Description: This workshop commences the year-long ARLIS/NA Career Mentoring program. It provides the tools necessary to create and maintain a successful mentoring relationship. Space is limited and acceptance to the program is competitive (please see application form). Each selected participant will be paired with another ARLIS/NA member. The program is centered around a DVD presentation led by Margaret Law, expert speaker at the 2005 ARLIS/NA Conference, and will explore the roles of mentors and mentees; communication methods; and the benefits and potential pitfalls of mentoring. The workshop facilitators will lead group discussions, role-playing exercises, breakout sessions, and provide program guidelines.
Digital Preservation & Web Archiving: Virtual Artists’ Files
Friday March 30, 2012 8:30am - 12:00am @ iSchool, University of Toronto.
Organized by: Jonathan Franklin, National Gallery of Canada.
Workshop Leaders: Kristine Hanna, Director, Archiving Services, and Lori Donovan, Partner Specialist, Web Archiving Services, Internet Archive.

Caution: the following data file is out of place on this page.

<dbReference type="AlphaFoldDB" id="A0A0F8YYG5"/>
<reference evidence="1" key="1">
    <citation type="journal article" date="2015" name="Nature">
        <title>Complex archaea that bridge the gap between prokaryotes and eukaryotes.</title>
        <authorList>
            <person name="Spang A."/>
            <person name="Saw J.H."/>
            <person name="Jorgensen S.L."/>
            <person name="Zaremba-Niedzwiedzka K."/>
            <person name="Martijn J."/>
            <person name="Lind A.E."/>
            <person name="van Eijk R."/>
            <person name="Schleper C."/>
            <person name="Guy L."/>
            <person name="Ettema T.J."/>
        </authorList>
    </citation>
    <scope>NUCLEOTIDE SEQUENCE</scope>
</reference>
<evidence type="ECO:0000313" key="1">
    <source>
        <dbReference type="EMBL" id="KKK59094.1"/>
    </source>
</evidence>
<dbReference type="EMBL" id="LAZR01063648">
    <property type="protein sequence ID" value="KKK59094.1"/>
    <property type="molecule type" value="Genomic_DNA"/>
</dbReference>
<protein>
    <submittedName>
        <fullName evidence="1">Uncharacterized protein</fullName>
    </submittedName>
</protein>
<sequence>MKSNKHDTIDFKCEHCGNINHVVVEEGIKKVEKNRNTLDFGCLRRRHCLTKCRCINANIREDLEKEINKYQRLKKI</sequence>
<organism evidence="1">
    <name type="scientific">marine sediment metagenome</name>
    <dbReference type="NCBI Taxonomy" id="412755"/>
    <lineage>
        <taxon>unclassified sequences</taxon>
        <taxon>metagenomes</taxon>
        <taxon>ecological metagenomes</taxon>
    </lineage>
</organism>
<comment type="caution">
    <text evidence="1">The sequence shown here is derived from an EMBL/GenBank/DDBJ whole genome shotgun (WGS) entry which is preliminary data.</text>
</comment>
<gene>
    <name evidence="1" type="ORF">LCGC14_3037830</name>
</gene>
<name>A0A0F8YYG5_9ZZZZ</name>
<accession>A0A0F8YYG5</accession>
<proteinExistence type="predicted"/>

Description: The focus of this workshop will be on archiving web content analogous to (and increasingly taking the place of) the kind of printed ephemera traditionally housed in vertical files. It will approach the challenges of digital preservation and web archiving from the perspective of institutions accustomed to preserving and providing access to document collections of artists' files, as described by ARLIS/NA's Artists Files Working Group. Practical experience of web archiving gained over the past year will be provided - including lessons learned, challenges, success stories - from ARLIS/NA member libraries using Internet Archive's Archive-It service.
Postcards from the Edge V: Film Studies